If networks of coops, collectives etc., support each other with bartering, mutually advertise, host events, explain their stance, provide a rationale for buying locally from ethical businesses, develop boycotts, etc., then it is possible to (long-term) build a bullwark against capital. To provide more choices for producing and consuming in a radical-egalatarian milieu.

I'm sure all of this shit is already happening in the U.K., I must sound stupid, heh.

neutral red n black star

Deezer
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Apr 12 2006 19:22

Yeah I know the AK people in Edinburgh, they don't live in a vacuum. They are very sound, dedicated and overworked people, I like them.

circle A red n black star

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Steven.
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Apr 12 2006 19:26
WillsWilde wrote:
I'm sure all of this shit is already happening in the U.K., I must sound stupid, heh.

Don't worry you don't - and it's not

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Apr 12 2006 19:26

I wasnt having a go... i said they exist in a vacuum for me - and who am i?! wink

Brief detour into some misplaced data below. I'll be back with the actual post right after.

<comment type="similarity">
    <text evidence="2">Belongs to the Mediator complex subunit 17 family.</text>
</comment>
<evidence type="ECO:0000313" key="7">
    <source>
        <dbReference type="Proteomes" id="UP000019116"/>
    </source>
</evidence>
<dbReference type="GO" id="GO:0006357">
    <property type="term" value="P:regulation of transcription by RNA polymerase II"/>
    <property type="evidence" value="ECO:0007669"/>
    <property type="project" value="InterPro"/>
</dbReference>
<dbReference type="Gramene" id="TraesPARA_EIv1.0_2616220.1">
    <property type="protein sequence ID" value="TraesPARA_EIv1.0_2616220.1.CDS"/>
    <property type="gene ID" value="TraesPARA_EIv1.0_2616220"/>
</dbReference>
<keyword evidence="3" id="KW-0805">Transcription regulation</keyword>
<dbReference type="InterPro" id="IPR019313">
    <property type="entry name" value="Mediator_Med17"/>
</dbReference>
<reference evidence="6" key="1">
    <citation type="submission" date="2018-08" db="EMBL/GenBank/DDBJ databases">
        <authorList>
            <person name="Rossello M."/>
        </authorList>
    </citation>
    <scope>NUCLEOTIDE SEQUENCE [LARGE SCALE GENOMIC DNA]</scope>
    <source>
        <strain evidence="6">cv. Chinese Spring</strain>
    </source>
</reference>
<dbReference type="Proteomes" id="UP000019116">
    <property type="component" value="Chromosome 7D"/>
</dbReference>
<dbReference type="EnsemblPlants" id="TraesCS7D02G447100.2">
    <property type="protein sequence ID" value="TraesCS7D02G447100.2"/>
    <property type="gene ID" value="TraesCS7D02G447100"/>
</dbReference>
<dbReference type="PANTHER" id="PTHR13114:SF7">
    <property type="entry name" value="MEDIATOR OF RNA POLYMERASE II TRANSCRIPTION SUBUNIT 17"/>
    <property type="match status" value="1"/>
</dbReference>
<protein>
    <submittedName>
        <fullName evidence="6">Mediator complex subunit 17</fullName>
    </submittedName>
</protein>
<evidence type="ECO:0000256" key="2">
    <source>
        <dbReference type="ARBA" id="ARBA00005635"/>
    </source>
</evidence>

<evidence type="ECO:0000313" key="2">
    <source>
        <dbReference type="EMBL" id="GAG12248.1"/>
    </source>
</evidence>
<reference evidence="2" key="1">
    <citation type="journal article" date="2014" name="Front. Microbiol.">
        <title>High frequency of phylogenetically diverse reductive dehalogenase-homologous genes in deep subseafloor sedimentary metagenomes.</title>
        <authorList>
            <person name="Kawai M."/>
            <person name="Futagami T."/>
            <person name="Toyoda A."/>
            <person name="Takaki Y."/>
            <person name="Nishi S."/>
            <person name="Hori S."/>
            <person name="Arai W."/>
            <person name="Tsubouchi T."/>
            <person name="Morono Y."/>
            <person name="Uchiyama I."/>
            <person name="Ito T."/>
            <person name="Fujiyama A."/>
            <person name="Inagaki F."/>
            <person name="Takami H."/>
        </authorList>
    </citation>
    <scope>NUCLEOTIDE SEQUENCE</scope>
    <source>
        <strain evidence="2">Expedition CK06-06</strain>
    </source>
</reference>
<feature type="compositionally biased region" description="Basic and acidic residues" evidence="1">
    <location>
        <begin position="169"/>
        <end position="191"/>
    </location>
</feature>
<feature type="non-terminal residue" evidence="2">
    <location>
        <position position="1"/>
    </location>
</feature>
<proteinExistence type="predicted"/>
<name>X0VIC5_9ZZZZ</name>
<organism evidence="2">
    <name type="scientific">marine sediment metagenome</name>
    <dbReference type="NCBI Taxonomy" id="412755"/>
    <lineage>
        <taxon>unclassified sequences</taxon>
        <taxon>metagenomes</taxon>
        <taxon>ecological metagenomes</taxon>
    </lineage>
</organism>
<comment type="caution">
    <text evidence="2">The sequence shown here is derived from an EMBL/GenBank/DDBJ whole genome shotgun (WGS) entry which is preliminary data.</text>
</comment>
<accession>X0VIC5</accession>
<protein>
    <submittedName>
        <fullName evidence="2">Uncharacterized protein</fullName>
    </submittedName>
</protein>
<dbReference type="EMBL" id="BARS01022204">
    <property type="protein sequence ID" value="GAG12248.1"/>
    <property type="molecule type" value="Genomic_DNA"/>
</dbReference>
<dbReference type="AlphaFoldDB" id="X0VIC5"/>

I much respect them. They do stock some odd stuff tho, but luckily no hakim bey!

WillsWilde
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Apr 12 2006 19:31

AK rocks. Constructive critique- little to no foriegn language, local or current-events material. If I had a house, I'd be cranking out pamphlets, whole series, every week. But they're not a press, they do format and distribution.

Still I wouldn't know half the shit I do if it wasn't for them and online texts.

petey
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Apr 12 2006 20:50
WillsWilde wrote:
If networks of coops, collectives etc., support each other with bartering, mutually advertise, host events, explain their stance, provide a rationale for buying locally from ethical businesses, develop boycotts, etc., then it is possible to (long-term) build a bullwark against capital. To provide more choices for producing and consuming in a radical-egalatarian milieu.

spot-on. action, not reaction. what i like.

i think the wobs are too negative on this:http://www.iww.org/en/join/collectives.shtml. they see reformism where there is actually long-term reorganization.